Pacy, dramatic and dark at times but with friendship, hope and nature’s wonders bringing balance, this is one of my standout books of the year so far, just as book one was last year. This series is truly something special.

No Ballet Shoes in Syria

I requested and received a copy of this free from the publishers, in exchange for an honest review. All views are my own.

Apparently today is Empathy Day. Its amazing that I know this when I’m not often sure whether it’s Tuesday or Sunday at the moment, and keep thinking it’s March. But, you know, good old Twitter.

And so I should (but don’t) have a whole post full of books that would help develop empathy. Though really I think all good books do that to a certain degree, because they all force you to see the world through the characters’ eyes.

But, as luck would have it, I needed to give myself a kick up the bum and post my review of No Ballet Shoes in Syria by Catherine Bruton, and as that’s perfect for empathy day, let’s all pretend I planned it this way…

We follow Aya and her family as they attempt to find their feet in England after escaping the war in Syria.

Billed as a modern version of, and as the author herself explains in the introduction, influenced by the wonderful ‘When Hitler Stole Pink Rabbit’, this had big shoes to fill (excuse the pun).

While I’m not sure I’d go so far as to call it a modern version, it certainly has echoes of Pink Rabbit. Miss Helena especially feels like she’s stepped straight out of it and I loved her character and the way we gradually discover her back story along with Aya’s.

The other character I loved was Dotty. She brought real balance to a book that tells a sad but all too common story and doesn’t shy away from the dark bits. Dotty though lifted it with her cheerfulness, her slight clumsiness, her brightness and sparkle, her positivity and friendliness.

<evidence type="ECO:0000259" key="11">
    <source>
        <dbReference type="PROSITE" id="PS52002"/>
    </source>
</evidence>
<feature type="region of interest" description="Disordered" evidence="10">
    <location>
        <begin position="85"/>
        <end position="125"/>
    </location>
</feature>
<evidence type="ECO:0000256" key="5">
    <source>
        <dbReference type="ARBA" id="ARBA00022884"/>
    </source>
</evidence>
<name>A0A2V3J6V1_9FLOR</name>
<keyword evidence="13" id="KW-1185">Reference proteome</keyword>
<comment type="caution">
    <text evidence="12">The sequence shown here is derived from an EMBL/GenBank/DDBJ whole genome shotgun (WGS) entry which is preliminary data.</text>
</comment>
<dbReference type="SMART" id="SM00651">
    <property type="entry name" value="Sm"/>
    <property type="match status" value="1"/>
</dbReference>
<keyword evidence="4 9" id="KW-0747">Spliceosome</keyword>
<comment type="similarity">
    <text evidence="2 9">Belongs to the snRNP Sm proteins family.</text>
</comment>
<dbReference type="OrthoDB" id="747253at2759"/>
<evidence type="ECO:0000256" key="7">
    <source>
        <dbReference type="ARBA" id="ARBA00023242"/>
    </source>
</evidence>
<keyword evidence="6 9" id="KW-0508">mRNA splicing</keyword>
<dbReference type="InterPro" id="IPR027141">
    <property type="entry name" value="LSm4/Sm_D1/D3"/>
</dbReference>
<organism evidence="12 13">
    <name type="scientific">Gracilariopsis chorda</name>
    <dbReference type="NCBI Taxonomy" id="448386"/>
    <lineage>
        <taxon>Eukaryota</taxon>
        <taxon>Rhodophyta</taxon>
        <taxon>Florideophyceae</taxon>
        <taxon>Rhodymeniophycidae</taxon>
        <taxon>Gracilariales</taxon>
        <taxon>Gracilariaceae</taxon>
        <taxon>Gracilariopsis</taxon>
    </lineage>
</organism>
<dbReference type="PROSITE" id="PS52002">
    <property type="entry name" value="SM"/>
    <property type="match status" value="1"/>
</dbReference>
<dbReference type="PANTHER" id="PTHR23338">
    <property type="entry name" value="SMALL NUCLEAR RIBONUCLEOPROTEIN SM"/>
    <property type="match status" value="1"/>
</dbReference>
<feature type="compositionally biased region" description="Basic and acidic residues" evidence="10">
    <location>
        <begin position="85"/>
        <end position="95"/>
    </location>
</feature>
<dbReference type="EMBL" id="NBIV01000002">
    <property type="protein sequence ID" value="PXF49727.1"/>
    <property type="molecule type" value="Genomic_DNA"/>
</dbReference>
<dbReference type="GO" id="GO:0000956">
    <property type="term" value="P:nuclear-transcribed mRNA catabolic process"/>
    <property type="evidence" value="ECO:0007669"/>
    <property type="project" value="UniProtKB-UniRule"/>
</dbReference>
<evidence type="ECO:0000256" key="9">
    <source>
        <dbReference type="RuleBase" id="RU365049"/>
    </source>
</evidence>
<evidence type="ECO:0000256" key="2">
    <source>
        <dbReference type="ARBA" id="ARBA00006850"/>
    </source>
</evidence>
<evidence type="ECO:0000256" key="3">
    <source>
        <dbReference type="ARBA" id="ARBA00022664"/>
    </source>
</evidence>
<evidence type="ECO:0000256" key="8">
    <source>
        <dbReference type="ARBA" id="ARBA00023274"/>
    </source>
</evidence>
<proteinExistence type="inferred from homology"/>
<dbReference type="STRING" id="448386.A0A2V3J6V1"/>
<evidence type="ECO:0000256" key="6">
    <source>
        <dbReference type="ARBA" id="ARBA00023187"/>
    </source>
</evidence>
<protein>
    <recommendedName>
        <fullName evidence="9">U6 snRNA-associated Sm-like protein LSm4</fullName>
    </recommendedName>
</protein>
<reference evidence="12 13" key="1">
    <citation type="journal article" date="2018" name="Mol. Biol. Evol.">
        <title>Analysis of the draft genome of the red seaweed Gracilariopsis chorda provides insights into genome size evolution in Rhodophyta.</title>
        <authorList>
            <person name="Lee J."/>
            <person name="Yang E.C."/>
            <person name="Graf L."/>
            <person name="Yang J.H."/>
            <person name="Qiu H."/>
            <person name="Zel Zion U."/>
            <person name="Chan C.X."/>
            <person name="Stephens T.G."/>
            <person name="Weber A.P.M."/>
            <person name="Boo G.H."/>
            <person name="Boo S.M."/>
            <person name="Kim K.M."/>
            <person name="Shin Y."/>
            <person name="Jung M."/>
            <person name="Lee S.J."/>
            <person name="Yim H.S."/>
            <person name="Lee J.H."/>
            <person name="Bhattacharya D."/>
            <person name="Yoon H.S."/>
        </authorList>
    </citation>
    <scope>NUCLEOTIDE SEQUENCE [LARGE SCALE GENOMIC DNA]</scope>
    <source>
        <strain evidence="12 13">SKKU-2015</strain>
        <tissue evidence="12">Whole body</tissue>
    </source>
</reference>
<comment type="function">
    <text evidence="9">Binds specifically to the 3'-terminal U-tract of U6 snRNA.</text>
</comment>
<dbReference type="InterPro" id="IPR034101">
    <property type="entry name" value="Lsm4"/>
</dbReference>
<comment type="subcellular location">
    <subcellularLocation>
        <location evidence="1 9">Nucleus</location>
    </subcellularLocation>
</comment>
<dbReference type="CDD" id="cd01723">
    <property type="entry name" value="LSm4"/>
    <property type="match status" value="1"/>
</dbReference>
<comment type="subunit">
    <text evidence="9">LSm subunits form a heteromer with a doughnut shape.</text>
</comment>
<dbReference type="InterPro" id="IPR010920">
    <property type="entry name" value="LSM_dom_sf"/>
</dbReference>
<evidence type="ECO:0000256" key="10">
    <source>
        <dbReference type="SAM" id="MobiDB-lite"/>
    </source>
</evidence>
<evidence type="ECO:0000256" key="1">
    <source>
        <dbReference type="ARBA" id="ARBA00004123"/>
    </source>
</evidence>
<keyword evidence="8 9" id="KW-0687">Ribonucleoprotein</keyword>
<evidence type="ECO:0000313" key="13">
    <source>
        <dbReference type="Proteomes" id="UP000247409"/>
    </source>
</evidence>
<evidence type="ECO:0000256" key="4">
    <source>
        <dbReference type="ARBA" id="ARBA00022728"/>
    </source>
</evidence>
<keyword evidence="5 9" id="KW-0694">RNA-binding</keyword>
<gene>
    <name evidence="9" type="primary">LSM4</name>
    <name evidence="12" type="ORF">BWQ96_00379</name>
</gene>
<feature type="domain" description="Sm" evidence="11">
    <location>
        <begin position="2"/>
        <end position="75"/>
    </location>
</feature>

What I liked best was that she was properly fleshed out, not just a one dimensional, cheery new friend. She had issues of her own and it is testament to Bruton’s lightness of touch that they were made an integral part of the book while emphatically not over-shadowing its main message and Aya’s story.

At the community centre she visits with her mum and brother, Aya stumbles across a dance lesson which reminds her of her own ballet school in Syria. Tired and worried with more on her plate than she should have as she struggles to support her mum (depressed, grieving and alone with a baby and child in a new country with nowhere to live and no English), she discovers an escape in dance.

But it becomes more than that. As she joins Miss Helen’s dance class, interacts with the others and, of course, dances, her memories of her old life resurface.

The way what is happening or being said in the present is mirrored in her memories and flashbacks, and the way they gradually move us forward from before war hit her home to her arrival in England is genius and so skilfully done.

It also helps to convey the idea that this is not something vague happening somewhere else to some ‘other’ people – they are just like us and it could happen anywhere to anyone.